MOH to set up calculator to help public check when to take COVID-19 booster shots

·Editorial Team
·3 min read
People at a COVID-19 vaccination centre in a community centre in Singapore.
People at a COVID-19 vaccination centre in a community centre in Singapore. (PHOTO: Roslan Rahman/AFP via Getty Images)

SINGAPORE — With the 14 February deadline drawing nearer for Singapore residents to receive their COVID-19 booster shots and extend their full vaccination status, the Ministry of Health (MOH) said it is working a calculator on its official website to help the public determine by when they would need to take their booster shots.

The ministry added in a media release on Saturday (29 January) that individuals who have been infected with COVID-19 after their initial vaccination series can still proceed to receive their booster shots, and will not be turned away at vaccination centres.

MOH had announced earlier this month that, for individuals aged 18 years and above, their full vaccination status after two doses of mRNA vaccines or three doses of Sinovac/Sinopharm vaccines will lapse after 270 days, or nine months.

This policy will come into effect from 14 February, meaning those who did not get a booster shot within 270 days of their primary vaccine series by then will not be considered fully vaccinated, and may be barred from events, restaurants or public areas.

MOH said that once a person gets his booster shot, there is currently no expiry on the period of validity of his fully-vaccinated status.

Those infected after primary vaccination can still take booster shot

Regarding the question on whether those who have been infected with COVID-19 after their primary vaccination series should still receive their booster dose, MOH said the default position is yes.

"With Omicron being a less severe disease, people are getting mild symptoms with lower viral loads. A booster dose will confer longer protection into the future," it said in the media release.

"As recommended by the Expert Committee on COVID-19 Vaccination, it is safe for persons who have recovered from COVID-19 to receive a booster dose. Our vaccination centres have been instructed to administer the booster dose to you and you will not be turned away."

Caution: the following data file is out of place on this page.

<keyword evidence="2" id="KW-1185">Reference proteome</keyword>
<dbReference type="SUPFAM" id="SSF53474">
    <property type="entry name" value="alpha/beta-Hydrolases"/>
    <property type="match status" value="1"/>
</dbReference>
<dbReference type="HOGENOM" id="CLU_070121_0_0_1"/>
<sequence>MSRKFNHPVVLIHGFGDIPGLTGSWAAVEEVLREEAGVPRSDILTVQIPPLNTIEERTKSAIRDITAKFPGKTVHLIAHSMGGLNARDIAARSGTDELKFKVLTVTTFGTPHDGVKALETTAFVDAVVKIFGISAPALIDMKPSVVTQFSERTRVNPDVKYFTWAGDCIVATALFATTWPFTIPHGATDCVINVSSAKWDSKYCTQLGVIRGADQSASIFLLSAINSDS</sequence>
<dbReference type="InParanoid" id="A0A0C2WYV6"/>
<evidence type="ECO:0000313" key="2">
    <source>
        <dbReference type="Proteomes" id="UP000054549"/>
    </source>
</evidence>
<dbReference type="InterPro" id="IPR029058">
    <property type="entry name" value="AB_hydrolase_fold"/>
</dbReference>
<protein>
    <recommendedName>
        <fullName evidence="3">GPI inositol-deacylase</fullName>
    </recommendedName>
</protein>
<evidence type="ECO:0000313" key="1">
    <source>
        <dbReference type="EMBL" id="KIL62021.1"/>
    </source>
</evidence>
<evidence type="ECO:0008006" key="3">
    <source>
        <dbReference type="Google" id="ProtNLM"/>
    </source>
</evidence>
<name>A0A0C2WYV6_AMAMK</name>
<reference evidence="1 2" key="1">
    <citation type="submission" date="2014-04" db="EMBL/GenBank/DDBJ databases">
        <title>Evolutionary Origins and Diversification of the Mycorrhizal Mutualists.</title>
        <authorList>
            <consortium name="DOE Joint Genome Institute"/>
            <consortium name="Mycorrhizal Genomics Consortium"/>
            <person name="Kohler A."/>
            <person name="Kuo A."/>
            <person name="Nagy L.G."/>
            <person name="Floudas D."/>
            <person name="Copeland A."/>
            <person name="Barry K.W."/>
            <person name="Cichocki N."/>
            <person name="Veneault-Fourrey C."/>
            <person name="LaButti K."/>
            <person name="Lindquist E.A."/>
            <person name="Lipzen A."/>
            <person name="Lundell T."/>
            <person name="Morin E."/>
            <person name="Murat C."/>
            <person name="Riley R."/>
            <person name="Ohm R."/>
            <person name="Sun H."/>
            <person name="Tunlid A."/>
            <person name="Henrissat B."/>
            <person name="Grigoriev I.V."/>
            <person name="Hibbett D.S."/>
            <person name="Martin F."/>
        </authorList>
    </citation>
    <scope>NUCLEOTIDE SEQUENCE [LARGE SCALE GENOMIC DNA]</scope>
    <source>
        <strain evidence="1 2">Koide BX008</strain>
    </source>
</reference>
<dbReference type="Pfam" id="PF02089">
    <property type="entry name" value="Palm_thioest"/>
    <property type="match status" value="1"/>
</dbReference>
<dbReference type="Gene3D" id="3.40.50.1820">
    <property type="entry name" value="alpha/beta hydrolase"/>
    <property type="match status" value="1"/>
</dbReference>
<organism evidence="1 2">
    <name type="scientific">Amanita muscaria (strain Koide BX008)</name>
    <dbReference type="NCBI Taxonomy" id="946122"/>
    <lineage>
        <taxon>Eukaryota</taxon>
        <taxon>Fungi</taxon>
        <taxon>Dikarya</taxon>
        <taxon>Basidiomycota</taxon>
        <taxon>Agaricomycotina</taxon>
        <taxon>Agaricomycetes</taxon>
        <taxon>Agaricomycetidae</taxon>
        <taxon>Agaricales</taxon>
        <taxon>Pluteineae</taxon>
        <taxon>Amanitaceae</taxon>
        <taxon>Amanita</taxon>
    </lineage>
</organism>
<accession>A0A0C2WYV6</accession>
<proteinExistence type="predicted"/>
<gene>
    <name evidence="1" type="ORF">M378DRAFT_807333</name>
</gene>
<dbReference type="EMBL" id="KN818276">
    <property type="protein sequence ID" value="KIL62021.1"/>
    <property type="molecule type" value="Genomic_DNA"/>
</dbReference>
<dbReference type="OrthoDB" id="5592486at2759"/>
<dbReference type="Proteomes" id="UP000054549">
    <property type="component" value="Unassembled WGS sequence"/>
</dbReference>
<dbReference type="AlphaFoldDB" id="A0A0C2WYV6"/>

MOH clarified that this does not apply to individuals who were discovered to be COVID-19 positive after taking an antigen rapid test (ART) self-test, or during rostered routine testing or pre-event Testing.

"These individuals will typically undergo self-isolation under Protocol 2, recover and then resume normal activities. There is therefore no record of their infection in our medical records. If so, you will need to receive your booster dose," the ministry said.

For those who have seen a doctor when COVID-infected - such that a record of the infection is in the HealthHub medical records - they can choose not to take the booster dose if they prefer not to.

"The infection episode can be considered as your booster dose. The update of your status is automatic, and no action is required on your part," MOH said.

Ministry advises against taking serology tests to exempt from booster

MOH said its calculator will serve to answer queries on the need for boosters after various permutations of mRNA vaccine doses, Sinovac/Sinopharm vaccine doses, and infections. These answers are "complicated and depend on the order and timing between these occurrences", said the ministry.

"A simple rule of thumb is: two doses of an mRNA vaccine or three doses of Sinovac/Sinopharm confer full vaccination status for 270 days. A booster or an infection recorded in our medical records after that will extend the validity," it added.

MOH also advises individuals against taking serology tests to exempt themselves from a booster dose, as they are not a strong indication of resilience against severe illness caused by the COVID-19 virus.

Stay in the know on-the-go: Join Yahoo Singapore's Telegram channel at http://t.me/YahooSingapore

Our goal is to create a safe and engaging place for users to connect over interests and passions. In order to improve our community experience, we are temporarily suspending article commenting